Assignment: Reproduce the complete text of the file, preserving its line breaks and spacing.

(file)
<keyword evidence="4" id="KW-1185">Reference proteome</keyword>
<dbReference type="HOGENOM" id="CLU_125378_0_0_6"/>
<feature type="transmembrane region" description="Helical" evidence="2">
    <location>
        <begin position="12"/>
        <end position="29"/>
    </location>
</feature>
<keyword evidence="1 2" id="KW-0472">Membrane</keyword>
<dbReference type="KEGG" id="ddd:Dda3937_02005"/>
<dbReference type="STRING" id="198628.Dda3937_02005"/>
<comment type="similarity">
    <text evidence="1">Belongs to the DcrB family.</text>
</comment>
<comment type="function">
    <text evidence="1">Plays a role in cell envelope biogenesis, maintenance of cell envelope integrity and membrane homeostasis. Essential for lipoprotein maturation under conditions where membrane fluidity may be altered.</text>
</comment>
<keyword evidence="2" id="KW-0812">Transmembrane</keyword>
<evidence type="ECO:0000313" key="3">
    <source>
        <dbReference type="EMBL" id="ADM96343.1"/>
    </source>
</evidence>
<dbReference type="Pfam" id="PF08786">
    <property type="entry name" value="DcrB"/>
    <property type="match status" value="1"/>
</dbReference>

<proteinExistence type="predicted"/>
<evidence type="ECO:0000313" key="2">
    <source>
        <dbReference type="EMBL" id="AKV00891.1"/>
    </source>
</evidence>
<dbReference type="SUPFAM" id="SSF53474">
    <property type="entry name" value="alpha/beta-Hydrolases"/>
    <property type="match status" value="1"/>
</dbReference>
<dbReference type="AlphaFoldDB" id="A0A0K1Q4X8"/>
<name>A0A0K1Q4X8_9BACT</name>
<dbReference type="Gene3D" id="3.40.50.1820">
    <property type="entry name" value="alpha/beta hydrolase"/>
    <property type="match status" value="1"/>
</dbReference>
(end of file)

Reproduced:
<keyword evidence="4" id="KW-1185">Reference proteome</keyword>
<dbReference type="HOGENOM" id="CLU_125378_0_0_6"/>
<feature type="transmembrane region" description="Helical" evidence="2">
    <location>
        <begin position="12"/>
        <end position="29"/>
    </location>
</feature>
<keyword evidence="1 2" id="KW-0472">Membrane</keyword>
<dbReference type="KEGG" id="ddd:Dda3937_02005"/>
<dbReference type="STRING" id="198628.Dda3937_02005"/>
<comment type="similarity">
    <text evidence="1">Belongs to the DcrB family.</text>
</comment>
<comment type="function">
    <text evidence="1">Plays a role in cell envelope biogenesis, maintenance of cell envelope integrity and membrane homeostasis. Essential for lipoprotein maturation under conditions where membrane fluidity may be altered.</text>
</comment>
<keyword evidence="2" id="KW-0812">Transmembrane</keyword>
<evidence type="ECO:0000313" key="3">
    <source>
        <dbReference type="EMBL" id="ADM96343.1"/>
    </source>
</evidence>
<dbReference type="Pfam" id="PF08786">
    <property type="entry name" value="DcrB"/>
    <property type="match status" value="1"/>
</dbReference>

<proteinExistence type="predicted"/>
<evidence type="ECO:0000313" key="2">
    <source>
        <dbReference type="EMBL" id="AKV00891.1"/>
    </source>
</evidence>
<dbReference type="SUPFAM" id="SSF53474">
    <property type="entry name" value="alpha/beta-Hydrolases"/>
    <property type="match status" value="1"/>
</dbReference>
<dbReference type="AlphaFoldDB" id="A0A0K1Q4X8"/>
<name>A0A0K1Q4X8_9BACT</name>
<dbReference type="Gene3D" id="3.40.50.1820">
    <property type="entry name" value="alpha/beta hydrolase"/>
    <property type="match status" value="1"/>
</dbReference>